Birds, Bees & Butterflies (Melanie Markowski) – Melanie was not present, but she submitted a report which was read by Deb Flinchbaugh. This is an “Update on the Mysterious Songbird Disease from the Summer of 2021.” In late May 2021, wildlife managers began receiving reports of sick and dying birds with eye swelling and crusty discharge, as well as neurological signs of stumbling, twitching, and head tremors. Reports began in the Washington, DC area, and spread to MD, VA, and WV. By early June reports began coming in from PA. Cases were first spotted in the mid-Atlantic region. In PA, reports have been received from 61 of the 67 counties, including Lancaster and York. Many agencies have banded together in PA to help research and match the mysterious disease with a diagnosis, including the PA Game Commission, Penn Vet and their new Wildlife Future Program (WFP). They have been analyzing birds suspected to have died from the disease. In the beginning, affected birds were mostly young fledglings, but later included adults of several common songbirds: Blue Jay, Carolina Chickadee, Carolina Wren, Common Grackle, American Robin, Northern Cardinal, House Finch, House Sparrow, Eastern Bluebird, European Starling, and Red- bellied Woodpecker. It’s unknown if the disease is affecting birds that don’t visit bird feeders, as it’s more difficult for the problem to be spotted. Many diseases have been ruled out to date, but a positive diagnosis proves elusive. Bird specimens sent to the various agencies were tested for several toxins, parasites, bacterial diseases, and viral infections. Scientists have ruled out Avian Influenza, West Nile virus, salmonella, herpes viruses, pox viruses, Newcastle disease virus, and Trichomonas parasites. Toxicology tests for heavy metals, common pesticides and herbicides have also been negative. It appears that the “mystery disease” is resolving on its own, but it highlights how important the role is that the public plays in wildlife health surveillance. Luckily, according to the PA Game Commission, no human health or domestic animal issues have been documented. In addition, on August 13, 2021, the Commission said they have found no indication that feeding birds or maintaining bird baths were contributing factors to its spread. PA Game Commission and WFP say it’s okay to go back to putting out feeders and bird baths that draw birds together. Because birds do gather at bird feeders and bird baths, it’s important that the public continues to follow the standard recommendation to keep your feeders and water sources clean, along with a few more guidelines as follows:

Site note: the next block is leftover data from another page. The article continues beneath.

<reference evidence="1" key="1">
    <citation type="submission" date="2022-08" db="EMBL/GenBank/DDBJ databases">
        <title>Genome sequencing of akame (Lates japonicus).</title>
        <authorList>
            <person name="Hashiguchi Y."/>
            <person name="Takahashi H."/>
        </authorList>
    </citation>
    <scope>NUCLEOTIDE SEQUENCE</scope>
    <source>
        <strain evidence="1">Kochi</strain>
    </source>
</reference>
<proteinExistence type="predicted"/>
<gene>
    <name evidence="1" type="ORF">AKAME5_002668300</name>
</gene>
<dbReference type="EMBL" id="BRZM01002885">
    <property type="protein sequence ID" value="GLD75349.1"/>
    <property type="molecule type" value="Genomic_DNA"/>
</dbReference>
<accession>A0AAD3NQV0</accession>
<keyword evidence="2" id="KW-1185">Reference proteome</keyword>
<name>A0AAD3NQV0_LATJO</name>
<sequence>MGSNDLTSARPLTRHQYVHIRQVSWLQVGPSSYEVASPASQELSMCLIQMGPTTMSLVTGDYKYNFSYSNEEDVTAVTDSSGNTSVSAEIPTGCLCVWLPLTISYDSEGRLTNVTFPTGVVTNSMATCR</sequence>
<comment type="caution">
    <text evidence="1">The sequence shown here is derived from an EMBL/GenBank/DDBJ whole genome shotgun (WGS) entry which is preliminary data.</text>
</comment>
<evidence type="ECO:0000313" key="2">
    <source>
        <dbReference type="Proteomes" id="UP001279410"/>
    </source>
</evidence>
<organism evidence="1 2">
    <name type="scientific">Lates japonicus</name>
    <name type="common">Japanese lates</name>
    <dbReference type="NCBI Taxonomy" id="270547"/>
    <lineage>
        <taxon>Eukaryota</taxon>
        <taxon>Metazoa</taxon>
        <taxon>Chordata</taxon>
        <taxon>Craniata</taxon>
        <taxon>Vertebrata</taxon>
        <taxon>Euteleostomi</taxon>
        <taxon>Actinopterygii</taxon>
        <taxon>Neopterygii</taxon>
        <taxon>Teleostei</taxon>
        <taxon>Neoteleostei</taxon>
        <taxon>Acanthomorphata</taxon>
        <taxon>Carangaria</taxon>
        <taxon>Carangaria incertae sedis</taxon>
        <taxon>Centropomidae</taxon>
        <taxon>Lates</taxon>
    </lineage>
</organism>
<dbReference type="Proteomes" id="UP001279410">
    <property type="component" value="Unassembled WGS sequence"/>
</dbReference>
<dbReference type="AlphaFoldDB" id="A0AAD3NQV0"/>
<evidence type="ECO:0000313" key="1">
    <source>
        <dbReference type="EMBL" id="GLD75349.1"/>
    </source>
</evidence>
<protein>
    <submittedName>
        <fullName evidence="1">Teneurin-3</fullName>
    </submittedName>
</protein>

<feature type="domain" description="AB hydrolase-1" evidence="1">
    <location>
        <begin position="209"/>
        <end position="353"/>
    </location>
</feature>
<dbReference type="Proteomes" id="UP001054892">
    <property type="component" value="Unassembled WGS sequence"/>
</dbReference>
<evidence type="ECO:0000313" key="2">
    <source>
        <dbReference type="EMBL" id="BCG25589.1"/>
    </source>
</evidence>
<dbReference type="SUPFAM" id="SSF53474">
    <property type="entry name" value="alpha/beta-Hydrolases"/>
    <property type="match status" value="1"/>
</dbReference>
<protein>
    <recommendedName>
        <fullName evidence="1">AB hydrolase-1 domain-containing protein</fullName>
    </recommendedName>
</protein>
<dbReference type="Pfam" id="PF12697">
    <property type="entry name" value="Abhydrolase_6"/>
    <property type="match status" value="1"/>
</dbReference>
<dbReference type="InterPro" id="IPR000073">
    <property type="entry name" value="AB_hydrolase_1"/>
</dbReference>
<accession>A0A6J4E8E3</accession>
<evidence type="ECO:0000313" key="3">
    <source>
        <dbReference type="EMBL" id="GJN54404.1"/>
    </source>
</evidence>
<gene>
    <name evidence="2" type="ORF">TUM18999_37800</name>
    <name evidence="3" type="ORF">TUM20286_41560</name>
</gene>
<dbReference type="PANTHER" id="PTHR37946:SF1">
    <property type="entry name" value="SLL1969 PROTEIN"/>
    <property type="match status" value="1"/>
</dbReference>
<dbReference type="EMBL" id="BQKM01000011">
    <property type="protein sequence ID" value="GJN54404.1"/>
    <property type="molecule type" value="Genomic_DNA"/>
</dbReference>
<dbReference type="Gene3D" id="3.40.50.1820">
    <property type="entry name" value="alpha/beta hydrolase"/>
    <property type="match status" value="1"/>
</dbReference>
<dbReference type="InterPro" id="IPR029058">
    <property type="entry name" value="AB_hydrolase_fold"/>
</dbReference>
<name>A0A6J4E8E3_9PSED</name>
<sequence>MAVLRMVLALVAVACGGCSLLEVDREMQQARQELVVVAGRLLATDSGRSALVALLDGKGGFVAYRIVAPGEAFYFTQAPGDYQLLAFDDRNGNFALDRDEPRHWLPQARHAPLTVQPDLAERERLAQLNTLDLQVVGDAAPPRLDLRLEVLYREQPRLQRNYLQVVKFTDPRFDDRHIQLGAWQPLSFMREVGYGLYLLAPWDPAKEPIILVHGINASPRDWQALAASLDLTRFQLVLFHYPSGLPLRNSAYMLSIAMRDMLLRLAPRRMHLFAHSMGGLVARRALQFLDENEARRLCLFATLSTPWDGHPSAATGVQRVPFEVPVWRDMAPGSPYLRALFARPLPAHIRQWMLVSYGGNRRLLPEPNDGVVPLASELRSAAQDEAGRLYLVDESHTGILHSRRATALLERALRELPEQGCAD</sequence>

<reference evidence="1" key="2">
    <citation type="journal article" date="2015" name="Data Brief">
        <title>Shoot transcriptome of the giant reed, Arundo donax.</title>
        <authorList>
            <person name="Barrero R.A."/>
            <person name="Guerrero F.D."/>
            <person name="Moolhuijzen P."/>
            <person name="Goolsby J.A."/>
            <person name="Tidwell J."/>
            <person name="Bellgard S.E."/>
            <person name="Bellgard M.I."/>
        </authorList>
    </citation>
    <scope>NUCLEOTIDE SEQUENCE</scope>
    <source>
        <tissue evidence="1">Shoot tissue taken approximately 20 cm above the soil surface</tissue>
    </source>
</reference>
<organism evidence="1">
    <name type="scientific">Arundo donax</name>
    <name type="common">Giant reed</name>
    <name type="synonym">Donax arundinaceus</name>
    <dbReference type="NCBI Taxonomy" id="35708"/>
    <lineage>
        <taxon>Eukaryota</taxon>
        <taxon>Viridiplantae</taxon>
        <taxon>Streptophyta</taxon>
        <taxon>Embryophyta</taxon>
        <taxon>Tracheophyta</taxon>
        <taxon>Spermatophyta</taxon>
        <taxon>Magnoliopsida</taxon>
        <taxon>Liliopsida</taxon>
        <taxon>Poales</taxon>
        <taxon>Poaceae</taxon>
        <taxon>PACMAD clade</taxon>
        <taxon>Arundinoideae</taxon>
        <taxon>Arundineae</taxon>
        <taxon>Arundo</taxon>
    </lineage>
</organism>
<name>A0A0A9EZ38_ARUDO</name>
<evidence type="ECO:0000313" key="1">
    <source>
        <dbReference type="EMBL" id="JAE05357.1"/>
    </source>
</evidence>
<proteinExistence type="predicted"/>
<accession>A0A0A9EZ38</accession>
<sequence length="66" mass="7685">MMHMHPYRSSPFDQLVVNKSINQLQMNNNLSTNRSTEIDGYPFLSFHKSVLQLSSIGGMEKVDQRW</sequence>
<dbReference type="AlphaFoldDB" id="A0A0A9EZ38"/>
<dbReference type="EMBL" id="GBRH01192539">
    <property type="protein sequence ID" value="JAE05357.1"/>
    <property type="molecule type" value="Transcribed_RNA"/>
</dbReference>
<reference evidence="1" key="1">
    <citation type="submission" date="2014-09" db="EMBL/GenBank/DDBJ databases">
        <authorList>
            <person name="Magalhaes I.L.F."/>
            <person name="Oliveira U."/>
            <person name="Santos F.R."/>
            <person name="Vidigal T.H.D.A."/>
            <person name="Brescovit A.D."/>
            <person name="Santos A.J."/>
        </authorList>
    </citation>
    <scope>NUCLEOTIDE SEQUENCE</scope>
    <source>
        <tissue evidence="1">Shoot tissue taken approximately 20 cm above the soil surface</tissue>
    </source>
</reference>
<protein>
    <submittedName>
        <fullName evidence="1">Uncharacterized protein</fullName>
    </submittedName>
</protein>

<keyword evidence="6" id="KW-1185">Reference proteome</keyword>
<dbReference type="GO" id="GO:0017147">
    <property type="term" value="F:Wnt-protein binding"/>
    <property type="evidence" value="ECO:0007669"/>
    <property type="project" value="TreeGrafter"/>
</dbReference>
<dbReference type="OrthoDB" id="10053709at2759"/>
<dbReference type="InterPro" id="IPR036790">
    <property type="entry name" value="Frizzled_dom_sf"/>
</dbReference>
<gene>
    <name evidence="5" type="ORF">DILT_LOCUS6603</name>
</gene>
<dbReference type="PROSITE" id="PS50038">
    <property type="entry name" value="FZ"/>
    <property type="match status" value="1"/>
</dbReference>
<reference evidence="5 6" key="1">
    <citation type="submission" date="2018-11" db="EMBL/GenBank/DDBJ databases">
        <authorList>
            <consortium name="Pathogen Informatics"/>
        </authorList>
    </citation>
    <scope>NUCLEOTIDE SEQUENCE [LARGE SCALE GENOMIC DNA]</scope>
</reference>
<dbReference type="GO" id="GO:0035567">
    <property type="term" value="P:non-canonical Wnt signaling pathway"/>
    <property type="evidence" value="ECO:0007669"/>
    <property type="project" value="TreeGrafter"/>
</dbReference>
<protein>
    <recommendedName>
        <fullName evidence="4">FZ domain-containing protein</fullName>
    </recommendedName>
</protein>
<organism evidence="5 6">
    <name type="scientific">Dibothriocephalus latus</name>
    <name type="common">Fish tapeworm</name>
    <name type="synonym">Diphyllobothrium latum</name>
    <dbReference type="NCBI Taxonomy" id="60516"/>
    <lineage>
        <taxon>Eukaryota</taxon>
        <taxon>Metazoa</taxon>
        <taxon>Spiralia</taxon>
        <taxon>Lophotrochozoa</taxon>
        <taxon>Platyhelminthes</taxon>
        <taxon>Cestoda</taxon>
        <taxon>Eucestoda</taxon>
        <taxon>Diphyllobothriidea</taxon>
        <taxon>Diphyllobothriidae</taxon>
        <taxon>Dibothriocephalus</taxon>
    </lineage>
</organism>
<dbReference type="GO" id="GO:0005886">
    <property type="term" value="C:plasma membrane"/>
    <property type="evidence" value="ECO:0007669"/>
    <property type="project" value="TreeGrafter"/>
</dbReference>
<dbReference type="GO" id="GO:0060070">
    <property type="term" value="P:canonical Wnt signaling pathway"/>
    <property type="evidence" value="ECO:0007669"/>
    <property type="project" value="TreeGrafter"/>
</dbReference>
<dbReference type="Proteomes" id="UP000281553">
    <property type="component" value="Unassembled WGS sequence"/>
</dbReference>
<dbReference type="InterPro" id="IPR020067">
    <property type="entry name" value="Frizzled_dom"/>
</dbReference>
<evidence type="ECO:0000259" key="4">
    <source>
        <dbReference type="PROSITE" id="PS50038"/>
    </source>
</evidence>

1. If you see any disease problem around your feeders, stop feeding birds and providing water in bird baths to prevent potential spread between birds and other wildlife until you no longer observe a problem. Report sick or dead wild birds to your local Game Commission office.
2. Clean feeders and bird baths with soap and water, then disinfect/soak with a 10% household bleach solution. After you disinfect/soak the feeders and bird baths for 10 minutes, rinse with clean water and allow to air dry. Cleaning and disinfecting should be done weekly or more often if soiled, or if they contain spoiled food.
3. Keep pets away from sick or dead wild birds as a standard precaution.
4. Avoid handling dead or injured wild birds. If you must handle the bird, wear disposable gloves, or use inverted plastic bags on your hands to avoid direct contact.
5. To dispose of dead birds, place in a sealed plastic bag and discard with household trash to avoid spreading the disease. (Note: If you want to dispose of the dead bird by burying, you must bury it more than 3 feet deep to prevent disease transmission to other animals if dug up.)
6. When feeding birds, follow expert recommendations. A good reference is Audubon International Fact Sheet – Guide to Bird Feeding available on-line. They recommend using a variety of types of feeders as this spreads out the different types of bird species and reduces their interaction: hanging tube feeders, house-type feeders, ground feeders, and suet feeders.